No call for help goes unanswered

by Central London Samaritans
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No call for help goes unanswered
No call for help goes unanswered
No call for help goes unanswered
No call for help goes unanswered
No call for help goes unanswered
No call for help goes unanswered
No call for help goes unanswered
No call for help goes unanswered
No call for help goes unanswered
No call for help goes unanswered
No call for help goes unanswered
No call for help goes unanswered
No call for help goes unanswered
No call for help goes unanswered
No call for help goes unanswered
No call for help goes unanswered
No call for help goes unanswered
No call for help goes unanswered
No call for help goes unanswered
No call for help goes unanswered
No call for help goes unanswered
No call for help goes unanswered
No call for help goes unanswered
No call for help goes unanswered
No call for help goes unanswered
No call for help goes unanswered
No call for help goes unanswered
Listening volunteer
Listening volunteer

How does financial hardship/insecurity affect mental health and suicidality?

Suicide is complex and is rarely caused by one thing. However, there is strong evidence of associations between financial difficulties, mental health and suicide. Struggling to make ends meet can lead to feelings of anxiety and shame. These feelings can themselves impact our motivation and ability to manage our money, and some people may experience a sense of entrapment or loss of control. All these feelings are associated with suicide. These stressors will not be experienced by everyone equally, with those already in lower income households or with pre-existing mental health conditions likely to be among those worst impacted.

Alongside these stressors, the current crisis may lead to more people experiencing other risk factors for suicide and poor mental health, such as unmanageable debt.

Is everyone impacted by the cost-of-living crisis? Are some people impacted more than others?

High levels of inflation impact everyone, as the prices of household necessities like energy and food increase. However, this impact will not be equal – people with the lowest levels of income will be hardest hit, and we know that people in this group are already at higher risk of suicide. People among the poorest 10% of society are more than twice as likely to die from suicide compared to the wealthiest 10% of society. The reasons for this go beyond the current crisis, covering a wide range of issues. However, the cost-of-living crisis will put further pressure on people who are already at greater risk of suicide.

For households in receipt of social security benefits, the value of these benefits has not increased in line with inflation. Households that rely on this money will therefore be substantially worse off in real terms as prices rise.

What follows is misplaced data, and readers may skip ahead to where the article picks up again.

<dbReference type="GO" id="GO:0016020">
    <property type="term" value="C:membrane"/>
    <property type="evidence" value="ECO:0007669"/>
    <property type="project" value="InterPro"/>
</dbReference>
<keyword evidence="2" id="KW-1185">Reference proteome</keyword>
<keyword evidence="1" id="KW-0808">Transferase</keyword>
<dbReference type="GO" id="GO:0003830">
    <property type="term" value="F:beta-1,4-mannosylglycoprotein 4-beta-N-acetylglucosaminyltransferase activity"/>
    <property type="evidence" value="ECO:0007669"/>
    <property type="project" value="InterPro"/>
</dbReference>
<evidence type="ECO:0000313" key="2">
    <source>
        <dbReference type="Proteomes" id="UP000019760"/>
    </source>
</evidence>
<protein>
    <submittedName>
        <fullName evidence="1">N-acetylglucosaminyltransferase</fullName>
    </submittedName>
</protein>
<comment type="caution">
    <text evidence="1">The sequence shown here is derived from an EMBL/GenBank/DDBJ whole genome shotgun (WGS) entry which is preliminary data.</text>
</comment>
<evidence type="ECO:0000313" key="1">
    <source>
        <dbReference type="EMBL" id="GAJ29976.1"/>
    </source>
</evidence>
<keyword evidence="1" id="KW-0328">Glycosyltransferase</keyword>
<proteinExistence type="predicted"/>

Another group that may be harder hit are those with pre-existing mental health conditions. These two groups are not mutually exclusive, with mental health conditions more prevalent among people in lower income households. The cost-of-living crisis has arrived in the context of significant rises in the number of people seeking support for their mental health, following the Covid pandemic. Following the pandemic, there has been rising demand for mental health support and unprecedented waiting lists for mental health services across the UK and Republic of Ireland have led to many struggling to get help.

Can debt impact suicide rates?

As prices rise, people may be more likely to find themselves in debt in order to pay for essentials. Unmanageable debt is a risk factor of suicide, with a 2018 study finding that 23% of people who attempted suicide in the year prior were in problem debt. Indebtedness (ranging from mortgage arrears to debts to friends and family) has also been found to be associated with other risk factors for suicide, notably depression and anxiety.

What can Samaritans do if I am struggling with the cost of living?

At Samaritans, we are here to listen. Whatever you’re going through, whether that be worried about the cost of living or anything else, a Samaritan is there to help. We are here 24 hours a day, 365 days a year to provide non-judgmental support – we are here for anyone who needs someone.

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Our branch finally re-opened for face-to-face support on June 1st, 2022. Face-to-face emotional support is a crucial part of our service. We offer a safe space for anyone who needs someone to talk to, who may be struggling or has perhaps reached crisis point. We are now open every day of the week from 9am to 9pm. No appointment or referral needed.

Before COVID

We saw callers between 9am and 9pm, every day of the year, as a drop-in service. Some days we saw as many as 20; some days half-a-dozen or so. On average, ten a day.  Some were regular; we were part of how they coped with life.  Some were homeless; we make regular outreach visits to food drop sites and individuals would then come to the branch for support. Some were local workers or students, perhaps brought in by their manager, referred by their college or university, or who heard of us through the talks we do. And many we just don’t know about, of course.